• Calculate the proportion of ALIVE nodes after scaling in, if it is lower than configuration value of node_live_percentage_threshold_for_update, then use remote commands to update the value to be small enough.
    >>> remote_command -t meta-server meta.live_percentage $percentage

    percentage is an integer with a value range of [0, 100].

  • Using shell tools command set_meta_level to set the cluster to steady mode and disable the rebalance to avoid unnecessary replica migration.
    >>> set_meta_level steady
  • Use shell tools to send remote commands to the meta server to update assign_secondary_black_list:
    >>> remote_command -t meta-server $address_list

    address_list is the ip:port list of nodes to be removed, separated by commas.

  • Use shell tools to set assign_delay_ms to 10, to make it possible to cure replicas immediately on other alive nodes after the node has been removed:
    >>> remote_command -t meta-server 10
  • Remove replica servers one by one. The removing steps for a single replica server:
    • Kill the replica server process that you want to remove.
    • Use shell tools command ls -d to check the cluster status, wait for all partitions to be fully recovered to health status (all tables have 0 unhealthy partition counts).
    • Clean up the data on this node to free up disk space.
  • Restart the meta server:
    • Restarting the meta server is to clear the records of the removed nodes (i.e. no longer displaying removed nodes in the nodes -d command of the shell tools), reset the modified configuration items mentioned above.


The above steps are completed by the script scripts/

However, this script cannot be used directly because it relies on the minos deployment tool.

Nodes migration

The nodes migration of the cluster can be achieved by first scaling out and then scaling in. To minimize unnecessary data transmission, it is recommended to follow the following steps:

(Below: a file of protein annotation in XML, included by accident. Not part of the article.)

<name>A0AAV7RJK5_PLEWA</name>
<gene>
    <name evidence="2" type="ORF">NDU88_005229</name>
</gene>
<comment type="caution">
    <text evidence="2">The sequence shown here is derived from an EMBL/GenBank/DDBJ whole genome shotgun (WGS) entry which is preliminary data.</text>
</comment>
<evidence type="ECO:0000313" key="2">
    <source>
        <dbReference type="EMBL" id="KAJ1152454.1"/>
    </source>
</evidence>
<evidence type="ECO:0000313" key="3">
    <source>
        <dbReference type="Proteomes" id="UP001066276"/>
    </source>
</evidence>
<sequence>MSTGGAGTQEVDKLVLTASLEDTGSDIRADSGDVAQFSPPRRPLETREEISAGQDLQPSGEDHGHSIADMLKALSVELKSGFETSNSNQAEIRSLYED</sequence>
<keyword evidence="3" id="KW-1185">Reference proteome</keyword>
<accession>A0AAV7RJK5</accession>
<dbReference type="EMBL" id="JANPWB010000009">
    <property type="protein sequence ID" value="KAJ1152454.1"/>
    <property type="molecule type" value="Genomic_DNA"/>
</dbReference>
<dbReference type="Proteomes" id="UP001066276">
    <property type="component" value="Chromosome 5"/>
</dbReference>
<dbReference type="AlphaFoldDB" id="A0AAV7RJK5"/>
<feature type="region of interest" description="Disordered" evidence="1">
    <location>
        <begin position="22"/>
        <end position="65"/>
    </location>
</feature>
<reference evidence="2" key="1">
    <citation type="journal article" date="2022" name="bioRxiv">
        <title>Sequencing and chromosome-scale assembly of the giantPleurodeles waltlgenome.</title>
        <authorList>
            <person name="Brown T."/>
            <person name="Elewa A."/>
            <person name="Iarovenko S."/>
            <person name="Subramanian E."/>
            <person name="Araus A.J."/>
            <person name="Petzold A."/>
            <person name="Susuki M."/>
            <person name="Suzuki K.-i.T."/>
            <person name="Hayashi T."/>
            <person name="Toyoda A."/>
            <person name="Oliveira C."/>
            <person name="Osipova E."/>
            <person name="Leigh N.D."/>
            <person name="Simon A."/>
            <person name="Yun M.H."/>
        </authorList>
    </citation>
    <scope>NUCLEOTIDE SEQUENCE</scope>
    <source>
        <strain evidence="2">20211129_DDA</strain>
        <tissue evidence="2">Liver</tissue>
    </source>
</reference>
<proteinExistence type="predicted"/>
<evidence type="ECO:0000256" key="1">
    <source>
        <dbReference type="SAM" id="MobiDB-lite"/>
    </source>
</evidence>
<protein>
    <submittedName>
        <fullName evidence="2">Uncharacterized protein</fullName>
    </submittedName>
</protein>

• Scaling out: Add the new servers to the cluster, but temporarily do not perform rebalance after joining.
  • Scaling in: Remove the old servers through the Scale in steps above.
  • Perform rebalance.

Other configurations

  • Limit the migration speed. It can be achieved by limiting the read and write bandwidth per disk to avoid the performance impact caused by high disk IO throughput.
    >>> remote_command -t replica-server nfs.max_send_rate_megabytes_per_disk $rate
    >>> remote_command -t replica-server nfs.max_copy_rate_megabytes_per_disk $rate

    The unit of rate is MB/s.

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Apache Pegasus is an effort undergoing incubation at The Apache Software Foundation (ASF), sponsored by the Apache Incubator. Incubation is required of all newly accepted projects until a further review indicates that the infrastructure, communications, and decision making process have stabilized in a manner consistent with other successful ASF projects. While incubation status is not necessarily a reflection of the completeness or stability of the code, it does indicate that the project has yet to be fully endorsed by the ASF.